6 years ago I went on my first silent meditation retreat. It was a powerful weekend focused on lovingkindness, which prompted me to commit to a year of daily lovingkindness practice. It was a transformative experience, and since that retreat I go on at least one silent retreat a year.
This year I took myself (and Buddy, my dog) on retreat and spent 3 days in an Air BnB doing my practice, listening to the wisdom of Reverend angel Kyodo williams and Lama Rod Owens and nourishing myself with food, spiritual texts and writing. (Side note save the dates! Rev. angel Kyodo williams is coming to Seattle December 14-16, 2018 and Lama Rod is coming March 1-3, 2019!)
I want to share what a self-guided retreat can look like if you are interested in trying it out. You can do this at home, which can make a retreat more accessible, and when possible I appreciate the opportunity to get away from all my to do lists and daily routines in order to immerse myself in being. The idea of retreat means I offer myself the space to leave the daily grind in order to restore, practice, deepen into myself and recommit to where and how I want to move in the world. It is a time for devotion, tuning out of the external to tune into the internal and to grieve and process some of the things stored in my body I am unconscious of.
Here is a possible schedule for a one-day retreat. You can cut this in half for a 1/2 day retreat or you can extend it into a 2 or 3 day retreat. This is just one option inspired by retreats I taught and attended through the years, and definitely not the only option. Listen to your intuition and see where it guides you, but also beware of distraction and noticing when that is pulling you out of retreat-mode. I find structure gives me something I can surrender into, which is why I created this before I left, but I it also changed as my intuition guided me.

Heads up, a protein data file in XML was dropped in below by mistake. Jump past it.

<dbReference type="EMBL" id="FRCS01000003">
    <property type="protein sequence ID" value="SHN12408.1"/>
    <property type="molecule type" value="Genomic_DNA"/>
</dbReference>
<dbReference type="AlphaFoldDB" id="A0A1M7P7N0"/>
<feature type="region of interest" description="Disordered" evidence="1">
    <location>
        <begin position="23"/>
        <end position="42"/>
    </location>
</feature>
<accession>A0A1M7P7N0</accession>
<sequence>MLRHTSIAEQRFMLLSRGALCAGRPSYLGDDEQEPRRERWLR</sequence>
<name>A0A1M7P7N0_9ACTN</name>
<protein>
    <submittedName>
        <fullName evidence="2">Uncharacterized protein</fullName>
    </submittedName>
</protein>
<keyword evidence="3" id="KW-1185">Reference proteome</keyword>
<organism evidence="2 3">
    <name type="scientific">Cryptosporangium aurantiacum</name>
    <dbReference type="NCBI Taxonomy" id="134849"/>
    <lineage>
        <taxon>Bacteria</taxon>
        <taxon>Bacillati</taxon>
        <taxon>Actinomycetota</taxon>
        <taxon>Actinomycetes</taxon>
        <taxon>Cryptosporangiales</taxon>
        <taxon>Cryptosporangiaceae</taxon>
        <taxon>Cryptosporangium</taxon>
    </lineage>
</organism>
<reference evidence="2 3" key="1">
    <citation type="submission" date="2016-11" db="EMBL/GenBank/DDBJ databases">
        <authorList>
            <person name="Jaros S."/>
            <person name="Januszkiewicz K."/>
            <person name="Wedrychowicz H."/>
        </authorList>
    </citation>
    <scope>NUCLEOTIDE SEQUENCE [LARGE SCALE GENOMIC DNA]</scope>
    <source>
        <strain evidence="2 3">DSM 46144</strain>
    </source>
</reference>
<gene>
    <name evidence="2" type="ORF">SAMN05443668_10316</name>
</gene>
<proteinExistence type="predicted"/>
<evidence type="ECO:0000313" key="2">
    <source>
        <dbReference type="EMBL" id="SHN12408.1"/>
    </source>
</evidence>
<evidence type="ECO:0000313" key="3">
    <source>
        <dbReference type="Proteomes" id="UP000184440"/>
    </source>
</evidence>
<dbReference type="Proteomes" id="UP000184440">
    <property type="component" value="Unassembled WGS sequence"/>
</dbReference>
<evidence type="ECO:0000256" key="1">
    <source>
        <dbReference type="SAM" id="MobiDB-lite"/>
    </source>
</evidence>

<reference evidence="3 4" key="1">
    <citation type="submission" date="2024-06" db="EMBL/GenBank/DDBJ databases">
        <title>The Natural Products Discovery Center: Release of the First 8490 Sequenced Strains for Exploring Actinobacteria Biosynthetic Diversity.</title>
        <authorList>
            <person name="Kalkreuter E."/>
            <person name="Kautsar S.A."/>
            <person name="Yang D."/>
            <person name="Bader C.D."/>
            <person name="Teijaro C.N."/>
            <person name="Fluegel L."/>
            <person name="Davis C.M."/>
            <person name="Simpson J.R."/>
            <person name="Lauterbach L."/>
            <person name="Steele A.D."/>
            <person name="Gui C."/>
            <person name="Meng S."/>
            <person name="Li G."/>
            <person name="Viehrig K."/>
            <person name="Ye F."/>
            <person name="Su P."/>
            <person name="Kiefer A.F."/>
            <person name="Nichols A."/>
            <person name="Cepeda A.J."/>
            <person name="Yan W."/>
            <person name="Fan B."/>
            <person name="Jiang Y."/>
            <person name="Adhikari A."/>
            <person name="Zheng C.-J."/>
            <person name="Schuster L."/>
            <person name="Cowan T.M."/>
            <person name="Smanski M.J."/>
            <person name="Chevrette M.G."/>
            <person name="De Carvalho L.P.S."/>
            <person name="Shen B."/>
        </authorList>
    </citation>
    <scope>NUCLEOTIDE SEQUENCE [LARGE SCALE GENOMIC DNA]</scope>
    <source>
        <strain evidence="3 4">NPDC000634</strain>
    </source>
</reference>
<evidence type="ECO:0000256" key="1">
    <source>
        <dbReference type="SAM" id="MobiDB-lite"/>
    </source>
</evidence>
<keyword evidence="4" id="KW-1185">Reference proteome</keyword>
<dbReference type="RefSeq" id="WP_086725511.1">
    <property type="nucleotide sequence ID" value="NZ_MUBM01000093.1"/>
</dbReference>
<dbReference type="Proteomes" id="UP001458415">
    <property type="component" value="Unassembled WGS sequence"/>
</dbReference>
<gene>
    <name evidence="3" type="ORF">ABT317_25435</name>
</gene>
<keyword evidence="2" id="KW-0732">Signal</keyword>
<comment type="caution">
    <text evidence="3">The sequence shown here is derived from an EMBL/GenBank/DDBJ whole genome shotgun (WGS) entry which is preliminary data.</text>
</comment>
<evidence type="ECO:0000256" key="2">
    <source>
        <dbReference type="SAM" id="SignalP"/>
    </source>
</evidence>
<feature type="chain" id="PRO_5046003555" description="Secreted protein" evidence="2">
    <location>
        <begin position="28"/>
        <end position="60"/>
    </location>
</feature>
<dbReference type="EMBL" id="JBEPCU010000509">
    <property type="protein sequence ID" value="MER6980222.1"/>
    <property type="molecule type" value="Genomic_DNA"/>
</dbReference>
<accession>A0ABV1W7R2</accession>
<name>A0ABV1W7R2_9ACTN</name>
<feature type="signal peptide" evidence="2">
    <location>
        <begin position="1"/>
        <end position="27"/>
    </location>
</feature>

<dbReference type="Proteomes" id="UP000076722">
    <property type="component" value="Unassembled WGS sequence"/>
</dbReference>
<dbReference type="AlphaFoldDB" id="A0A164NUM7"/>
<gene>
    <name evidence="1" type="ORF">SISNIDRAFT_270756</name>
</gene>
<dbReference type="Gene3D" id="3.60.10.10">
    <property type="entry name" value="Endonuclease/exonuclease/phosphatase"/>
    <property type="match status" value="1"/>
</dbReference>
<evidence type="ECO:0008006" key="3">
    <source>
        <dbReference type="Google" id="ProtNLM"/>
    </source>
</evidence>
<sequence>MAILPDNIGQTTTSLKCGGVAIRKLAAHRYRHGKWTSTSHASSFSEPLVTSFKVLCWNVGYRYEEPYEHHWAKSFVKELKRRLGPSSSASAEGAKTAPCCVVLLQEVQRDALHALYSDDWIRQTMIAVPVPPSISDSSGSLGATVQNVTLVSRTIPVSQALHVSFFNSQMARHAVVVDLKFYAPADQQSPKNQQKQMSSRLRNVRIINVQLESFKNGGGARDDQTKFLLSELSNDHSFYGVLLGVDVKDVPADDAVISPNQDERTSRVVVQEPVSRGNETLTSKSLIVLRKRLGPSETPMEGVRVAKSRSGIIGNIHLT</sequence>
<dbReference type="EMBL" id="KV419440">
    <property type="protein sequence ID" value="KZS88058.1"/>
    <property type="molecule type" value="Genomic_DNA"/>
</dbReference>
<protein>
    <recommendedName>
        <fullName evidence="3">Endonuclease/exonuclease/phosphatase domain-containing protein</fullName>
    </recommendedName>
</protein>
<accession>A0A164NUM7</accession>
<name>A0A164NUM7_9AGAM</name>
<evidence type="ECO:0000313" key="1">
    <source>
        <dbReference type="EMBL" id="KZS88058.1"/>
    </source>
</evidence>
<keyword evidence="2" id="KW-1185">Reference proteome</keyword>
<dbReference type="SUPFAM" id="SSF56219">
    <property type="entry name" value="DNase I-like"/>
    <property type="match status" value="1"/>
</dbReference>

5am: Wake up
5:30-7: Sitting, lying or standing meditation
7-8:30: Breakfast (I used this recipe)
8:30-9:30: Dharma Talk (here is one on Prayer, Grief and Activism from Lama Rod Owens)
8:30-9:30: Sitting, lying or standing meditation
9:30-10: Walking meditation
10-10:30: Sitting, lying or standing meditation
10:30-11: Walking meditation
11-11:30: Sitting, lying or standing meditation
11:30-1:30: Lunch and rest (kitchari recipe I used)
1:30-2:30: Dharma Talk (here is one Love and Rage from Lama Rod Owens)
2:30-3:30: Sitting, lying or standing meditation
3:30-4: Mindful movement
4-4:30: Sitting, lying or standing meditation
4:30-5: Walking meditation
5-5:30: Sitting, lying or standing meditation
7-8: Dharma Talk (here is one on Home, Love and the Idea of Ancestry with Lama Rod Owens)
In one of the talks, Lama Rod asked, “What are you doing to liberate yourself in this moment?” He went on to share showing up completely can be a liberatory practice. Going on retreat and getting real with myself helps me to show up more completely in my daily life. When I speed through life I canbypass my completeness and wholeness in order to get things done. Slowing down and retreating disrupts my tendencies and helps me go back to my daily life just a little bit shifted, a little more present and a little more whole.
What does retreat do for you?